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NEC Develops Ultra-Thin, Flexible, Rechargeable Battery

by December 08, 2005

Tokyo, December 07, 2005 - NEC Corporation today announced that it has succeeded in the development of an ultra-thin, flexible, rechargeable battery capable of super-fast (30-second) charging, which can be embedded into smartcards and intelligent paper. The new battery, organic radical battery (ORB), uses a type of plastic called organic radical polymer (a type of plastic that has a stable radical in the molecular structure) as its cathode.

NEC first proposed the use of an organic radical compound as a battery's electrode active material in 2000. Charging occurs through the oxidation-reduction (redox) reaction of the radical region. The ORB exhibits an extraordinarily high discharge rate (large current discharged at one time). NEC was commissioned by the New Energy and Industrial Technology Development Organization (NEDO) during the period November 2002 to March 2005 to develop a battery for data backup on desktop PCs, which fully exploits the advantageous characteristics of ORBs. (Related press material: NEC Develops High-Power Organic Radical Battery for Data Backup during Power Failure, http://www.nec.co.jp/press/en/0508/0502.html

Organic radical polymer assumes an electrolyte-permeated gel state (the state in which polymer suffused with solvent expands), and is the reason why the rechargeable battery is so remarkably flexible and pliant. In addition, the organic radical polymer electrode reaction is extremely fast and the supporting salts migrate through gel state polymer very smoothly. This results in little resistance to the charging reaction and an incredibly fast charging time of less than 30 seconds. Not only is this new battery thin, flexible and rechargeable, but it is also environmentally friendly as unlike conventional rechargeable batteries, it does not contain any harmful heavy metals such as mercury, lead or cadmium.

Key features of the newly developed battery include:

  1. An exceedingly thin structure (300 microns), which will enable it to be embedded into objects such as smartcards and intelligent paper in the future.
  2. A pliant and bendable structure, as flexible plastic is used as the cathode material.
  3. An ultra-fast charging speed of less than 30 seconds.
  4. A high energy density of approximately 1 mWh (mili Watt hour) per cm squared. This means, for example, that if the ORB was used in an active RFID device, it would support up to approximately several tens of thousands of signal transmissions on a single charge.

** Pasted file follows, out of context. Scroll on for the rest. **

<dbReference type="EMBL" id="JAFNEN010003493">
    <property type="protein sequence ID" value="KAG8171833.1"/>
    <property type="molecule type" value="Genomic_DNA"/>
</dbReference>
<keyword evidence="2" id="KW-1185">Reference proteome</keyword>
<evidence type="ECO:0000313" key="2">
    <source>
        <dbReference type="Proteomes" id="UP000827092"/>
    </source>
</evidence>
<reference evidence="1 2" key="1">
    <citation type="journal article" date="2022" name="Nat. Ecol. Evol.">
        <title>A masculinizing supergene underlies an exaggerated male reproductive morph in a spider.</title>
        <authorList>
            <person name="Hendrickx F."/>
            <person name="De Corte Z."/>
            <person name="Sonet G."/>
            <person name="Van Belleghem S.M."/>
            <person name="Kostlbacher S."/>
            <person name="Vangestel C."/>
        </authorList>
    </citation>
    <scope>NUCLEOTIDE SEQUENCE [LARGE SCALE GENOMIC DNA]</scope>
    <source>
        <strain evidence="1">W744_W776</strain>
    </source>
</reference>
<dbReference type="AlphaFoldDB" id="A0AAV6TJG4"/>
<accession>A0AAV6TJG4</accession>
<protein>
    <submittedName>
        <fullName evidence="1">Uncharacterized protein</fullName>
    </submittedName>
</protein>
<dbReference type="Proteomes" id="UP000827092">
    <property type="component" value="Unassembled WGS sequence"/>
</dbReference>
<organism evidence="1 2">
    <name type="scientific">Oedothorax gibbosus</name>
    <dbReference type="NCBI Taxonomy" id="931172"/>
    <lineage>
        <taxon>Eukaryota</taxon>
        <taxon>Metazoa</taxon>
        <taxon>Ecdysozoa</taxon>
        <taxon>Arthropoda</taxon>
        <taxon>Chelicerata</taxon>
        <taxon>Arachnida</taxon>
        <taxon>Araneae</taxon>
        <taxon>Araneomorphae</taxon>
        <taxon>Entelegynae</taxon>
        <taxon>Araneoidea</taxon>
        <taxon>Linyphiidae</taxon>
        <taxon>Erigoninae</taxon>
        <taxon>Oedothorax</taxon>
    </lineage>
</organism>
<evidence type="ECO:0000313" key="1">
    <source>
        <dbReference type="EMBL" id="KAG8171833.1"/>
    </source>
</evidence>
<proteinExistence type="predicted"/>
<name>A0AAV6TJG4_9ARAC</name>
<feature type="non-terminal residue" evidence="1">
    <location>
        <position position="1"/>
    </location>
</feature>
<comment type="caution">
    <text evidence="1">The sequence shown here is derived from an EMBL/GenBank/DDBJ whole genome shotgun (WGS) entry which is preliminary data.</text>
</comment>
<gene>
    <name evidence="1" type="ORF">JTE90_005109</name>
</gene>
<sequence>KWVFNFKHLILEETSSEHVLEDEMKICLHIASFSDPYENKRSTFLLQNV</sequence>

5. Environmentally friendly, it does not contain any harmful metals.

NEC anticipates that its new and unique battery will be used extensively in the future to power all kinds of tiny ubiquitous terminals. The interconnection of networks with battery-powered next generation ubiquitous devices will enable all kinds of objects to become terminals, bringing us closer to a ubiquitous networked society by allowing access to the network anytime, anywhere.

NEC will continue to carry out aggressive R & D in this area toward enhanced performance and reliability of thin, flexible rechargeable ORBs. The results of this research will be exhibited at iEXPO 2005 being held at Tokyo Big Site, Japan, from December 7 - 9, 2005.

About NEC Corporation
NEC Corporation is one of the world's leading providers of Internet, broadband network and enterprise business solutions dedicated to meeting the specialized needs of its diverse and global base of customers. Ranked as one of the world's top patent-producing companies, NEC delivers tailored solutions in the key fields of computer, networking and electron devices, by integrating its technical strengths in IT and Networks, and by providing advanced semiconductor solutions through NEC Electronics Corporation. The NEC Group employs more than 140,000 people worldwide and had net sales of 4,855 billion yen (approx. $45.4 billion) in the fiscal year ended March 2005. For additional information, please visit the NEC home page at: http://www.nec.com .

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Clint Deboer was terminated from Audioholics for misconduct on April 4th, 2014. He no longer represents Audioholics in any fashion.

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